The book I’m editing now is the second of the Vain series I’m working on. I absolutely love working on these books! I love the characters and the world and knowing where everything is going. I can’t wait to get the second book in order so that I can start work on editing the third one (also written already) and finally get it in shape to have Phong and Linn read it.

I sent Vanity in Dust to a publisher for consideration at the start of this month and am just about dying to hear back from them. I’ve also built a list of agents to send queries to as well as a few more small publishers. I really want to see Vanity in Dust given life. I think if will alone could get me published I would be by now but we all know that’s not enough! So query letters and agent lists will become my life!

Honestly, getting to write those few extra scenes was such a pick-me-up. I will make this happen!

Posts with pictures from our Piteå trip to come!

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Hopes High

The publisher I’m planning to send my book to only takes submissions three months out of the year. This has created an interesting issue in that I have been ready to send it off to them for the past two months. I gave Vain (said book) another read through on the computer, printed it and read it through once more in an attempt to catch any mistakes I missed and anything I no longer liked.

I wrote this book in 2011, I think. I have since written the two following books, an urban fantasy that needs some serious polishing and then, this last summer, a post-apocalyptic zombie story (in an attempt to try something different). So, to go back and reread Vain after all of those was actually really fun and there were definitely some things I caught that I don’t think I would have seen at all a few years ago.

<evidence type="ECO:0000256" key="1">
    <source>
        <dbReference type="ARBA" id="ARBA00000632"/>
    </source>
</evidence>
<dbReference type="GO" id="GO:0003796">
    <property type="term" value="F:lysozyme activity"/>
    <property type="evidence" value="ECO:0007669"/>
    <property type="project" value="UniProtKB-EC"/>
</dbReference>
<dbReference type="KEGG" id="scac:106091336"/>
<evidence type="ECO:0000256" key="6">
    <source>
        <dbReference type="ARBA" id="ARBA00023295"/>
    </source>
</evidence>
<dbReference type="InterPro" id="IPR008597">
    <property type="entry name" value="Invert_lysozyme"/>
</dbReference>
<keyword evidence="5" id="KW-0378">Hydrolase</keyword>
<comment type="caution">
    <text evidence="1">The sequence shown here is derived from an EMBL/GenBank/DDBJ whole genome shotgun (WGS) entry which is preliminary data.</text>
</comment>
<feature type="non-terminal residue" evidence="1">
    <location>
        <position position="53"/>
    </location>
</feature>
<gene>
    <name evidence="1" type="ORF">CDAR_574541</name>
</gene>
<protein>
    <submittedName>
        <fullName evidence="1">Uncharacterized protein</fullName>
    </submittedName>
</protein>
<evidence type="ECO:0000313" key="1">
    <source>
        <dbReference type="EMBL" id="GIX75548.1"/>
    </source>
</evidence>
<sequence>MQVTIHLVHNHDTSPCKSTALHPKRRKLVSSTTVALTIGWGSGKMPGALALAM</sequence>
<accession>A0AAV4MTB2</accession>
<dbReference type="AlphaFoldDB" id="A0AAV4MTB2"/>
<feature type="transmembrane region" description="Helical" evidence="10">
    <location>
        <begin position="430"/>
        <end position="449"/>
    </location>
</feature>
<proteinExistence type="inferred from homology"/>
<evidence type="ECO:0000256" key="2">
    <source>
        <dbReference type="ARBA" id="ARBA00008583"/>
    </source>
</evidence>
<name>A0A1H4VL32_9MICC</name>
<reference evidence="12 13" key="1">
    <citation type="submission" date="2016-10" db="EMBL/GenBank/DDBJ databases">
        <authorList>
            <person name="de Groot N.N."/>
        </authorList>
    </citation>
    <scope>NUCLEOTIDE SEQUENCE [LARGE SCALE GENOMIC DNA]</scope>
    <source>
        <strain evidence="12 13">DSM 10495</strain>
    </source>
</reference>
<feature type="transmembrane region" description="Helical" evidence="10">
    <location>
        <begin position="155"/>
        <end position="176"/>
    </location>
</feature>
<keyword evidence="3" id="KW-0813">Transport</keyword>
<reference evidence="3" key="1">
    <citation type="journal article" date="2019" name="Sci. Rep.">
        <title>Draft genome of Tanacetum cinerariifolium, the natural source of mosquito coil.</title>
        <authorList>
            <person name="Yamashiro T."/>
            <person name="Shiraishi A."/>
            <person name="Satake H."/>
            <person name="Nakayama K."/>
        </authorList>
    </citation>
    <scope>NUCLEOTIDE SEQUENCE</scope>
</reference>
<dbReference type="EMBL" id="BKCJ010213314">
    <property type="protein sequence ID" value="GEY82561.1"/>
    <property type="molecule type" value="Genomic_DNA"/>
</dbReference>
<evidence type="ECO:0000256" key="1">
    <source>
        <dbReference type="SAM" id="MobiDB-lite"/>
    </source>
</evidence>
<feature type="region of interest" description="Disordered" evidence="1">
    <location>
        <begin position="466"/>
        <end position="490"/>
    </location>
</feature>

Printing it out and reading it on paper was also incredibly useful. I realized that when I was editing the zombie book. I feel like I catch a lot more mistakes, or just words used to closely to one another, on paper that I somehow missed when reading on my computer.

Back to the pending query though, I am getting really anxious. I’ve sent Vanity in Dust (affectionately called Vain) to a handful of agents over the years and, obviously, had no luck. I came across World Weaver Press a while back when I was entertaining the idea of writing short stories (turns out that short is not my skill). They are absolutely everything I ever wanted. Personal, professional, socially available and competent. Plus, their covers are lovely. It’s petty but come on, who doesn’t care?

The problem? The time I have had to build up the hope of being a part of this publishing group. Hope is as dangerous as it is powerful. I want it. I would usually avoid even talking about it for fear of how I’ll feel when it passes me by, but that’s not very honest. The truth is that I want to be published. I want to be heard. And I want this publisher to be the publisher and this year to be the year.

So, there’s a bit of honesty and a glimpse at the inner wants of a writer not yet author.

Someday.